Now, here's where it gets really interesting. Instead of trying to take the land by asserting some stupid environmental law, Hannah and her fellow activists raised the asking price. The owner reneged on his part of the deal and was preparing to bulldoze the 14 acre tract of land, which included about 500 mature fruit trees, which cannot easily be replaced at a later time. Hannah's protest was to protect the trees from destruction until the matter could be settled in court, or more preferably, out of it like civilized beings.

Darryl Hannah's actions and those of her colleagues have been doing exactly what I have asked of liberals all along. First, they are truly trying to help the citizens of LA help themselves by growing gardens and contributing to the greening of the inner city. Second, they are employing do-it-yourself liberalism and attempting to acquire the land through legal channels rather than back door seizure methods. Third, they are participating fully in the free market system that makes this a truly great nation. If more liberals would work to make a difference in the way that Ms. Hannah and her friends are doing, I truly believe that the label of "liberal" would not be as distasteful as it is to so many of us. I applaud Ms. Hannah's efforts and believe they set a shining example for other liberals to follow.

Thursday, June 01, 2006

BlogClicker Update

I wanted to add an update to my previous article, which was removed.

I received an email from BlogClicker regarding my account, and they have checked into it, assuring me I received all of the credits I have earned. I'm not sure why this didn't record in the surfbar or on the "member status" screen, but I do know computer glitches can and do happen, and am willing to assume the best in this case. All I wanted from the beginning was a response, and it was the lack of a response, not necessarily the other issues, that pissed me off.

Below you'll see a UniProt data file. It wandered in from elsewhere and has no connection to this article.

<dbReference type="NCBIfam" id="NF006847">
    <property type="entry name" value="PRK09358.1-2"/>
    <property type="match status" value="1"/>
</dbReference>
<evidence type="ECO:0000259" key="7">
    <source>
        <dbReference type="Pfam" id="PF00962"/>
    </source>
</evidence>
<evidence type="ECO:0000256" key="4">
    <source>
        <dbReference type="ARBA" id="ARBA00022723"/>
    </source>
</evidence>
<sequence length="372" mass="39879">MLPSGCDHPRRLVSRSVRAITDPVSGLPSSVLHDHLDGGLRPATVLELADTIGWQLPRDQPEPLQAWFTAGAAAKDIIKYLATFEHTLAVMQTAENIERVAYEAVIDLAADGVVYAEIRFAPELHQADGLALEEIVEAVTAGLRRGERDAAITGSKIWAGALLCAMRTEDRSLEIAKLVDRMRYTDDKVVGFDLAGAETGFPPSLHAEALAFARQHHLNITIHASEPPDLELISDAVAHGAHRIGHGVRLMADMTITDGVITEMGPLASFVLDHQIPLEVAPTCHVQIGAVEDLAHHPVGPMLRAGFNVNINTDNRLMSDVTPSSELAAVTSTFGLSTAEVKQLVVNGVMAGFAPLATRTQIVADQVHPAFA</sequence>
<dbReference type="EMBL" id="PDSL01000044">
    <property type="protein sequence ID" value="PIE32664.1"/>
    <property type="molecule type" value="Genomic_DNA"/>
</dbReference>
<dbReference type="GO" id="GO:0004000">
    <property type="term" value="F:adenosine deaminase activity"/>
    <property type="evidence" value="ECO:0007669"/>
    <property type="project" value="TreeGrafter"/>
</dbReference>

I do hope the customer service issues improve, but everyone is entitled to an off day.

Tuesday, May 30, 2006

"...But it HURTS the POOR!"

A recent news opinion almost made me spew my coffee across the room. Here was a state senator pushing for a sales tax on fast food, and the mandatory liberal rebuttal "but it hurts the poor" was spouted by his opponents.

Hmmm. Let's think about this, shall we? Are our constitutional rights to be construed as including a daily meal at McDonald's? The USDA doesn't seem to think so, as such purchases are not allowable with food stamps. But here we have the liberals, who demand more and more services, complaining that a sales tax applied to fast food, a luxury item if ever there was one, would unfairly jeopardize the poor.

The simple fact is, as one who has lived in those shoes, I can tell you that I can feed my ENTIRE FAMILY for less than what ONE fast food value meal costs, and some meals amount to a FRACTION of that. That's right. So if I choose the number 6 value meal, I am essentially depriving my family of one meal for my own greedy satisfaction.

Fast food actually hurts the poor by providing poor nutrition at an inflated cost. This drives up the cost of state funded health insurance programs, resulting in an increased need for tax revenue.

So, in essence, a fast food tax is ONE tax that's not inappropriate.

Thursday, May 25, 2006

"You Don't Know Me!"

But for the grace of God, I could be serving out the remainder of my life in a prison somewhere rather than developing as a writer and running for political office. It's a world most don't know and, frankly, don't consider.

A few days ago, I wrote an article detailing how some people NEED their hands held to get out of poverty. It met with all sorts of responses, and the quite legitimate point that it isn't the government's job to do that for MOST US citizens was brought up.

But as I brought up, it IS the government's job for SOME of those children because of the system WE have supported: the US foster care system. See, every year, thousands of children are snatched from their parents by a government that deems them "unfit". Although 97% of those cases will never involve the criminal courts, 580,000 children currently reside in US foster care, and only 44% of those will ever be returned to their biological parents. Although some of them will be adopted, a great number of them will "age out" in a variety of "temporary" placements that did not have the time or the inclination to teach life skills to those children.